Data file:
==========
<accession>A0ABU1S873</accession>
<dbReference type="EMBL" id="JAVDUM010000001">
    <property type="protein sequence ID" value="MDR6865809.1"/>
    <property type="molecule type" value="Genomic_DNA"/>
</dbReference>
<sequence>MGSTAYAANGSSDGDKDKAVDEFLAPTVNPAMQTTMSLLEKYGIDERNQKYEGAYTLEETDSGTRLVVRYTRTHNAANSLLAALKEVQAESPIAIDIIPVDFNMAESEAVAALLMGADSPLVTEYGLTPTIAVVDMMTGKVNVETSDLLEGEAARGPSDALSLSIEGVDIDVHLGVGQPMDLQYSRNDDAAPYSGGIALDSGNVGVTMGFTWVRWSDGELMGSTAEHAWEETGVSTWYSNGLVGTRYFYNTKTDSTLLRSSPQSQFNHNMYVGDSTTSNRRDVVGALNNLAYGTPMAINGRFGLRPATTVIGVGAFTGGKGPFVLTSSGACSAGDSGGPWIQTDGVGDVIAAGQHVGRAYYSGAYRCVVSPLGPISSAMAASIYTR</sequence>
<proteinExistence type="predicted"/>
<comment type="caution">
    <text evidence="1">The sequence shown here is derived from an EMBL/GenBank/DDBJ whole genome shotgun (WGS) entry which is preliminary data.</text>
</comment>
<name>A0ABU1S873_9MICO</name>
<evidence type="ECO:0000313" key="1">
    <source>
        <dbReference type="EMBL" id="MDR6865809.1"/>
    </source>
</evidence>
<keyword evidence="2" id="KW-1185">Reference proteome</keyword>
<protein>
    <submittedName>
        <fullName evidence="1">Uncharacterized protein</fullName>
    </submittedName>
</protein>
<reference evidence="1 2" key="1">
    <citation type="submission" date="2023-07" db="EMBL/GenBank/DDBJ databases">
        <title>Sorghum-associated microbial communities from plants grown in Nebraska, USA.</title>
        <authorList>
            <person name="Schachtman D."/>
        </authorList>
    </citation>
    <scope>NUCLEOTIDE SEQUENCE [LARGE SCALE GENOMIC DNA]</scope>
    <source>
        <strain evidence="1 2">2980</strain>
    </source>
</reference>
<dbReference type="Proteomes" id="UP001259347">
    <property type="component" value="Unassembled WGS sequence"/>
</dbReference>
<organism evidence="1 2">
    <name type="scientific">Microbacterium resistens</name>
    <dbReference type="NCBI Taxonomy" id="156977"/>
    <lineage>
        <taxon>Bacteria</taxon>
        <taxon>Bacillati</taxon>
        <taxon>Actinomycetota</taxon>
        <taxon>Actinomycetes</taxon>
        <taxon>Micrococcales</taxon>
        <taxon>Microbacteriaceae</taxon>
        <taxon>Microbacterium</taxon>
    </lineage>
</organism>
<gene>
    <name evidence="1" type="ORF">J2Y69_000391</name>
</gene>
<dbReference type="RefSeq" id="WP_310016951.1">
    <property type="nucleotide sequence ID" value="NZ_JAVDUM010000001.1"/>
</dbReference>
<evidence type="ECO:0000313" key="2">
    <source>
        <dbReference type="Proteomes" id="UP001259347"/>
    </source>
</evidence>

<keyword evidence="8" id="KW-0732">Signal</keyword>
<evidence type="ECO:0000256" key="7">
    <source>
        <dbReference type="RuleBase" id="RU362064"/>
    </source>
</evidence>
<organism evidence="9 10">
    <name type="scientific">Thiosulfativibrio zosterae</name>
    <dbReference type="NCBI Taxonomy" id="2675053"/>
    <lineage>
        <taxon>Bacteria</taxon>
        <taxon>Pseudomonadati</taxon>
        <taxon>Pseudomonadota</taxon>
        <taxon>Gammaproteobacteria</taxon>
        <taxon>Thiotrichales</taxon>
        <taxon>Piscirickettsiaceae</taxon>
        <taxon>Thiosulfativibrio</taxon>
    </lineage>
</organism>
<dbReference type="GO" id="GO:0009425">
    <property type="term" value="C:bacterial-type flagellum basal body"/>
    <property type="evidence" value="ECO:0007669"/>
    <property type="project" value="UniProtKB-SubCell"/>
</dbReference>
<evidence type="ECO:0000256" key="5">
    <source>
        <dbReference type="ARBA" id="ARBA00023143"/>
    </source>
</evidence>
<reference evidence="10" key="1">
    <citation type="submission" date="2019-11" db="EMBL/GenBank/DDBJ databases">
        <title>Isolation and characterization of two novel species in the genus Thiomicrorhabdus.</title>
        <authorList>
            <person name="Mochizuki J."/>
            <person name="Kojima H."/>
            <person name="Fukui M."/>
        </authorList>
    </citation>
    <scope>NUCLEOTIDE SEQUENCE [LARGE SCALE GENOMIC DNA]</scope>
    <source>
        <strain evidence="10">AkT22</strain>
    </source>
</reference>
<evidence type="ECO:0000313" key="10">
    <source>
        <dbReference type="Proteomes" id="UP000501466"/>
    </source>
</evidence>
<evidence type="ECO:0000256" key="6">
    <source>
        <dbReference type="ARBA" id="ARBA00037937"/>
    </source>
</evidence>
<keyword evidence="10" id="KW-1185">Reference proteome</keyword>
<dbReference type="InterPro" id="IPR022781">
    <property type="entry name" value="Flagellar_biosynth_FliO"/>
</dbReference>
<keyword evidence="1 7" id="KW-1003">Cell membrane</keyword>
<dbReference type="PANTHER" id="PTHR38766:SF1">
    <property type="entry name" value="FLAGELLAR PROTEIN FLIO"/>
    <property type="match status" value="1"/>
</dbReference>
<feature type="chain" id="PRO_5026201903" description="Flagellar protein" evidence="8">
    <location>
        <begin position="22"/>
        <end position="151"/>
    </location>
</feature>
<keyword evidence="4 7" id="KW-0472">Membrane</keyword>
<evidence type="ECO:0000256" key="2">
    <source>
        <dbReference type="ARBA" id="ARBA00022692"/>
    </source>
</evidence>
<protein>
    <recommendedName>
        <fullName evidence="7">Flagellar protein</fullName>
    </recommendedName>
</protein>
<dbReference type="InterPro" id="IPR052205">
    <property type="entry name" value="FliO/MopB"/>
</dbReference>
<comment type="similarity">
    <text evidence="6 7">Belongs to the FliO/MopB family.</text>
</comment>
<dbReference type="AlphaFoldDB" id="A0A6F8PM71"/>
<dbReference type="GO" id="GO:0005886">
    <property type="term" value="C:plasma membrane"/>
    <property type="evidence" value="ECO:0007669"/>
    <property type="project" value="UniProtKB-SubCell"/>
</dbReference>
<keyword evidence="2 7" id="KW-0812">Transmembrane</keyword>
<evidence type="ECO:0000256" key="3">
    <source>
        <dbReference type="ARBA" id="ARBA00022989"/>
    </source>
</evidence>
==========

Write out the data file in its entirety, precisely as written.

<accession>A0ABU1S873</accession>
<dbReference type="EMBL" id="JAVDUM010000001">
    <property type="protein sequence ID" value="MDR6865809.1"/>
    <property type="molecule type" value="Genomic_DNA"/>
</dbReference>
<sequence>MGSTAYAANGSSDGDKDKAVDEFLAPTVNPAMQTTMSLLEKYGIDERNQKYEGAYTLEETDSGTRLVVRYTRTHNAANSLLAALKEVQAESPIAIDIIPVDFNMAESEAVAALLMGADSPLVTEYGLTPTIAVVDMMTGKVNVETSDLLEGEAARGPSDALSLSIEGVDIDVHLGVGQPMDLQYSRNDDAAPYSGGIALDSGNVGVTMGFTWVRWSDGELMGSTAEHAWEETGVSTWYSNGLVGTRYFYNTKTDSTLLRSSPQSQFNHNMYVGDSTTSNRRDVVGALNNLAYGTPMAINGRFGLRPATTVIGVGAFTGGKGPFVLTSSGACSAGDSGGPWIQTDGVGDVIAAGQHVGRAYYSGAYRCVVSPLGPISSAMAASIYTR</sequence>
<proteinExistence type="predicted"/>
<comment type="caution">
    <text evidence="1">The sequence shown here is derived from an EMBL/GenBank/DDBJ whole genome shotgun (WGS) entry which is preliminary data.</text>
</comment>
<name>A0ABU1S873_9MICO</name>
<evidence type="ECO:0000313" key="1">
    <source>
        <dbReference type="EMBL" id="MDR6865809.1"/>
    </source>
</evidence>
<keyword evidence="2" id="KW-1185">Reference proteome</keyword>
<protein>
    <submittedName>
        <fullName evidence="1">Uncharacterized protein</fullName>
    </submittedName>
</protein>
<reference evidence="1 2" key="1">
    <citation type="submission" date="2023-07" db="EMBL/GenBank/DDBJ databases">
        <title>Sorghum-associated microbial communities from plants grown in Nebraska, USA.</title>
        <authorList>
            <person name="Schachtman D."/>
        </authorList>
    </citation>
    <scope>NUCLEOTIDE SEQUENCE [LARGE SCALE GENOMIC DNA]</scope>
    <source>
        <strain evidence="1 2">2980</strain>
    </source>
</reference>
<dbReference type="Proteomes" id="UP001259347">
    <property type="component" value="Unassembled WGS sequence"/>
</dbReference>
<organism evidence="1 2">
    <name type="scientific">Microbacterium resistens</name>
    <dbReference type="NCBI Taxonomy" id="156977"/>
    <lineage>
        <taxon>Bacteria</taxon>
        <taxon>Bacillati</taxon>
        <taxon>Actinomycetota</taxon>
        <taxon>Actinomycetes</taxon>
        <taxon>Micrococcales</taxon>
        <taxon>Microbacteriaceae</taxon>
        <taxon>Microbacterium</taxon>
    </lineage>
</organism>
<gene>
    <name evidence="1" type="ORF">J2Y69_000391</name>
</gene>
<dbReference type="RefSeq" id="WP_310016951.1">
    <property type="nucleotide sequence ID" value="NZ_JAVDUM010000001.1"/>
</dbReference>
<evidence type="ECO:0000313" key="2">
    <source>
        <dbReference type="Proteomes" id="UP001259347"/>
    </source>
</evidence>

<keyword evidence="8" id="KW-0732">Signal</keyword>
<evidence type="ECO:0000256" key="7">
    <source>
        <dbReference type="RuleBase" id="RU362064"/>
    </source>
</evidence>
<organism evidence="9 10">
    <name type="scientific">Thiosulfativibrio zosterae</name>
    <dbReference type="NCBI Taxonomy" id="2675053"/>
    <lineage>
        <taxon>Bacteria</taxon>
        <taxon>Pseudomonadati</taxon>
        <taxon>Pseudomonadota</taxon>
        <taxon>Gammaproteobacteria</taxon>
        <taxon>Thiotrichales</taxon>
        <taxon>Piscirickettsiaceae</taxon>
        <taxon>Thiosulfativibrio</taxon>
    </lineage>
</organism>
<dbReference type="GO" id="GO:0009425">
    <property type="term" value="C:bacterial-type flagellum basal body"/>
    <property type="evidence" value="ECO:0007669"/>
    <property type="project" value="UniProtKB-SubCell"/>
</dbReference>
<evidence type="ECO:0000256" key="5">
    <source>
        <dbReference type="ARBA" id="ARBA00023143"/>
    </source>
</evidence>
<reference evidence="10" key="1">
    <citation type="submission" date="2019-11" db="EMBL/GenBank/DDBJ databases">
        <title>Isolation and characterization of two novel species in the genus Thiomicrorhabdus.</title>
        <authorList>
            <person name="Mochizuki J."/>
            <person name="Kojima H."/>
            <person name="Fukui M."/>
        </authorList>
    </citation>
    <scope>NUCLEOTIDE SEQUENCE [LARGE SCALE GENOMIC DNA]</scope>
    <source>
        <strain evidence="10">AkT22</strain>
    </source>
</reference>
<evidence type="ECO:0000313" key="10">
    <source>
        <dbReference type="Proteomes" id="UP000501466"/>
    </source>
</evidence>
<evidence type="ECO:0000256" key="6">
    <source>
        <dbReference type="ARBA" id="ARBA00037937"/>
    </source>
</evidence>
<keyword evidence="10" id="KW-1185">Reference proteome</keyword>
<dbReference type="InterPro" id="IPR022781">
    <property type="entry name" value="Flagellar_biosynth_FliO"/>
</dbReference>
<keyword evidence="1 7" id="KW-1003">Cell membrane</keyword>
<dbReference type="PANTHER" id="PTHR38766:SF1">
    <property type="entry name" value="FLAGELLAR PROTEIN FLIO"/>
    <property type="match status" value="1"/>
</dbReference>
<feature type="chain" id="PRO_5026201903" description="Flagellar protein" evidence="8">
    <location>
        <begin position="22"/>
        <end position="151"/>
    </location>
</feature>
<keyword evidence="4 7" id="KW-0472">Membrane</keyword>
<evidence type="ECO:0000256" key="2">
    <source>
        <dbReference type="ARBA" id="ARBA00022692"/>
    </source>
</evidence>
<protein>
    <recommendedName>
        <fullName evidence="7">Flagellar protein</fullName>
    </recommendedName>
</protein>
<dbReference type="InterPro" id="IPR052205">
    <property type="entry name" value="FliO/MopB"/>
</dbReference>
<comment type="similarity">
    <text evidence="6 7">Belongs to the FliO/MopB family.</text>
</comment>
<dbReference type="AlphaFoldDB" id="A0A6F8PM71"/>
<dbReference type="GO" id="GO:0005886">
    <property type="term" value="C:plasma membrane"/>
    <property type="evidence" value="ECO:0007669"/>
    <property type="project" value="UniProtKB-SubCell"/>
</dbReference>
<keyword evidence="2 7" id="KW-0812">Transmembrane</keyword>
<evidence type="ECO:0000256" key="3">
    <source>
        <dbReference type="ARBA" id="ARBA00022989"/>
    </source>
</evidence>